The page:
China punishes film distributor for faking Ip Man 3 box office receipts

Beijing Max Screen admits fabricating 7,600 screenings of Donnie Yen film and buying 56 million yuan of tickets itself, in case that lifts lid on fraud a regulator says is so widespread it’s harming Chinese cinema

PUBLISHED : Monday, 21 March, 2016, 1:44pm
UPDATED : Monday, 21 March, 2016, 1:50pm

China’s film regulator has suspended the distribution licence of a company accused of fraudulently boosting box office figures for the martial arts movie Ip Man 3 by millions of dollars, Xinhua reported.

Claims that the film made more than 500 million yuan at the box office in its first four days raised questions that prompted distributor Beijing Max Screen to admit it bought 56 million yuan of tickets itself, Xinhua quoted the State Administration of Press, Publication, Radio, Film and Television as saying.

The company also fabricated more than 7,600 screenings that it claimed generated 32 million yuan in ticket sales, Xinhua reported.

Max Screen said it had “studied and fully accepted” the punishment, according to Xinhua. The distributor could not be immediately reached for comment.

READ MORE: Top 5 biggest movies at China’s box office

The case casts doubt over the stellar growth figures of China’s box office receipts in recent years.

While the North American market, still the world’s largest, has seen box office growth slow, ticket sales in China rose to around 44 billion yuan last year, up nearly 50 per cent from 2014, Xinhua said in an earlier report.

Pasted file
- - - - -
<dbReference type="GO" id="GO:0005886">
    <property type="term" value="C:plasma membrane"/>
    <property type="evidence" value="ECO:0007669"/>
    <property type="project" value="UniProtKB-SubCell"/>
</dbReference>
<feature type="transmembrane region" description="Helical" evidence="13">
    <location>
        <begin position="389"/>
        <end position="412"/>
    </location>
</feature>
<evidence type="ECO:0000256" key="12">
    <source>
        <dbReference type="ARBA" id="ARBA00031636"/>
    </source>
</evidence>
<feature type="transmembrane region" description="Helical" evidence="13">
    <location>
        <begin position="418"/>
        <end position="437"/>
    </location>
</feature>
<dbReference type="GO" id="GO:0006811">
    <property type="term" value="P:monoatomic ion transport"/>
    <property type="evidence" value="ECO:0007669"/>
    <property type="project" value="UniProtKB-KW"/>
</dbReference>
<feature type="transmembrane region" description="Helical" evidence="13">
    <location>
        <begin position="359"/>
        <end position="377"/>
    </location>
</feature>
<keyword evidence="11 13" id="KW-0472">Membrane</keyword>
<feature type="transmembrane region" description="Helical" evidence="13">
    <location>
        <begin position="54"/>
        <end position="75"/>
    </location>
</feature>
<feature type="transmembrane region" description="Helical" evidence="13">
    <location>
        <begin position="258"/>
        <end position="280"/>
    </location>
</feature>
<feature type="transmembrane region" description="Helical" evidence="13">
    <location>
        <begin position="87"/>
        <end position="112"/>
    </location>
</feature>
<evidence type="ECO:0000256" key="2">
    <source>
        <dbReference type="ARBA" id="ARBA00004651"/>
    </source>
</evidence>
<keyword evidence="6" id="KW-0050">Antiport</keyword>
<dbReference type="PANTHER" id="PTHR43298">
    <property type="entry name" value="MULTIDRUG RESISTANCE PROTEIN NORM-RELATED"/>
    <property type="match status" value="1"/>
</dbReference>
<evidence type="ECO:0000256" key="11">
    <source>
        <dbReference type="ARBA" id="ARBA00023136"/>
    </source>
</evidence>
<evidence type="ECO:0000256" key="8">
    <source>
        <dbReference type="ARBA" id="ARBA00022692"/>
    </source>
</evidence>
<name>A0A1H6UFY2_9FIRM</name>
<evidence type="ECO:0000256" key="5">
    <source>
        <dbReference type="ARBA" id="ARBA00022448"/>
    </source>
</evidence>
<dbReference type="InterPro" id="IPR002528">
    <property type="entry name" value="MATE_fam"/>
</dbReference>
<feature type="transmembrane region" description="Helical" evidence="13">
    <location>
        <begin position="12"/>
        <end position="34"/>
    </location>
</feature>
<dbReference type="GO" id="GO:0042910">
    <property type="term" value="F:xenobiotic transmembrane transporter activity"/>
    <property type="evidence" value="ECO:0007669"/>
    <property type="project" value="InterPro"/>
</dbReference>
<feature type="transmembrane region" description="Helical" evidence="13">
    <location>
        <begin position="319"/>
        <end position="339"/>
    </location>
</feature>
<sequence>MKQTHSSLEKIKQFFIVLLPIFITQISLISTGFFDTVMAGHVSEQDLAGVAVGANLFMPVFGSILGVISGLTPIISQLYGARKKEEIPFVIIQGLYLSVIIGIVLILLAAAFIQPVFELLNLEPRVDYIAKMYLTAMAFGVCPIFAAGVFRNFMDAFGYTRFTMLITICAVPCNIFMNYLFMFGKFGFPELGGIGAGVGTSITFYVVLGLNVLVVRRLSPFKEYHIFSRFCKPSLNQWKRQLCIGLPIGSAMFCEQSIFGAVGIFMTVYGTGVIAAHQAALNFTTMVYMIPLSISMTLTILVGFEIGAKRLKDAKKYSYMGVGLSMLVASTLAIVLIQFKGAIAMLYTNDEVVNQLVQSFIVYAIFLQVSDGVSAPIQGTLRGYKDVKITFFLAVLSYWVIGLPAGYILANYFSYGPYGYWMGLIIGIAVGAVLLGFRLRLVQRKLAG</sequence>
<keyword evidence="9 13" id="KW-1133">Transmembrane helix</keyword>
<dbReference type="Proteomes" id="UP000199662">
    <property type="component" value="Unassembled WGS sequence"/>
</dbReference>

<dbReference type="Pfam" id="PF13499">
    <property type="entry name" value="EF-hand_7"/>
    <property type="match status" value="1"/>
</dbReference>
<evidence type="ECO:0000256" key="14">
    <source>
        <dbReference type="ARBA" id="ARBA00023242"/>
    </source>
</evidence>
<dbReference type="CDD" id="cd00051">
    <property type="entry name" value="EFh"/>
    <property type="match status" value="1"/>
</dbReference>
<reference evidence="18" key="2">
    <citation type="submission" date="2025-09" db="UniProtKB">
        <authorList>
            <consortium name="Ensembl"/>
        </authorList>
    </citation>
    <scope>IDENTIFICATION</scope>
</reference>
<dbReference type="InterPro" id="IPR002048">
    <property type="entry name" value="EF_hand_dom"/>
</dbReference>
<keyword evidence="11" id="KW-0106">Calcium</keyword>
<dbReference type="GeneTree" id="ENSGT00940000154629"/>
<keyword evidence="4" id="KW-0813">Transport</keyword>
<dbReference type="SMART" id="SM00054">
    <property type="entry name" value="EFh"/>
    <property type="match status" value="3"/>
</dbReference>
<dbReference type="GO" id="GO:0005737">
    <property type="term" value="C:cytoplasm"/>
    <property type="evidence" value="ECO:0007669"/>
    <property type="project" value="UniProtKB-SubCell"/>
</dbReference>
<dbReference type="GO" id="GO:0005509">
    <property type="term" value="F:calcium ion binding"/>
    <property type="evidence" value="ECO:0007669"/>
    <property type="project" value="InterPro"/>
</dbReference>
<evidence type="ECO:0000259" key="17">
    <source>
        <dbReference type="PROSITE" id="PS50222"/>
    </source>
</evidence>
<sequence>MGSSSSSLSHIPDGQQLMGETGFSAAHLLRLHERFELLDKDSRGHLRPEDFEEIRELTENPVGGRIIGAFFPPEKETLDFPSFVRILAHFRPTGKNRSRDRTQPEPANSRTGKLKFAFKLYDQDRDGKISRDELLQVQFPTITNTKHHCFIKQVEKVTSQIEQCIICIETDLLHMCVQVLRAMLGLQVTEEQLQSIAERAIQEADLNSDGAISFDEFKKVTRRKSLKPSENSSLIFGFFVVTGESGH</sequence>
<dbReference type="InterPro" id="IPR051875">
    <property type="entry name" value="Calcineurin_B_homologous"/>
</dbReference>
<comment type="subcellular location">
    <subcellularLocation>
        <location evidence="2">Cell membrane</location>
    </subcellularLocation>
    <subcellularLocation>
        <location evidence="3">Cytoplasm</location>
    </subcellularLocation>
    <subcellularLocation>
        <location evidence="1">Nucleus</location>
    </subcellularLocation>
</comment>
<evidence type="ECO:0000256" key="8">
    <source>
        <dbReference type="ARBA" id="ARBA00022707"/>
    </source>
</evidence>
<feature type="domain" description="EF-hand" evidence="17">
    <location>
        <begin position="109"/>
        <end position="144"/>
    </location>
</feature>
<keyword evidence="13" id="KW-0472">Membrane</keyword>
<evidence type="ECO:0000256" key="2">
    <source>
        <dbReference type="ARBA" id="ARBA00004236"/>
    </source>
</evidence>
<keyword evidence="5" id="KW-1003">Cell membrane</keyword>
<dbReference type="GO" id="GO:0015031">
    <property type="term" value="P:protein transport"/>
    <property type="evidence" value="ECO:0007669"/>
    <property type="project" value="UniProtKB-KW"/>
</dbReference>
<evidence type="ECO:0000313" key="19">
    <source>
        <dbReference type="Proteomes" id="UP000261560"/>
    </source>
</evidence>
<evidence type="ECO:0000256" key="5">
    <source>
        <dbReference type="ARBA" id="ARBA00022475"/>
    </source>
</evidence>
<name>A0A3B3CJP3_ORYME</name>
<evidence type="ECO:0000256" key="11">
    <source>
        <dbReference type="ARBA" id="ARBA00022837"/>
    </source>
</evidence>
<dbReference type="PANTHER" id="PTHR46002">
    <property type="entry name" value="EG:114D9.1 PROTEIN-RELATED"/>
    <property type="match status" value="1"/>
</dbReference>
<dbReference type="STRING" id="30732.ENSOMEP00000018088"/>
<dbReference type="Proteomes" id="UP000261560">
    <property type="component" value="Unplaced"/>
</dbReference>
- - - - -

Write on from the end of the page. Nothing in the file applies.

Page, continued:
In February, monthly ticket sales in China exceeded those in the United States for the first time, propelled by Stephen Chow hit The Mermaid and the week-long Lunar New Year holiday.

READ MORE: Stephen Chow’s The Mermaid makes a box office splash in China

The state administration’s film bureau said it had ordered Beijing Max Screen to suspend distribution for one month while the firm “rectifies all malpractices”, and issued warnings to three groups selling electronic tickets that were involved in the fraud, as well as 73 cinemas, Xinhua reported.

“These kinds of issues could be considered inevitable in a young industry, but box office fraud has become so serious that it is already harming Chinese cinema,” Zhang Hongsen, head of the film bureau, was quoted as saying.

“Filmmaking and screening are two wings of one bird and they have to rely on each other. Only a regulated and healthy market can give birth to quality films,” he said.

Xinhua said the Chinese film industry had been blighted by cinemas and distributors cheating to inflate box office figures through accounting ploys or other tricks, such as claiming ticket sales that exceed an auditorium’s capacity.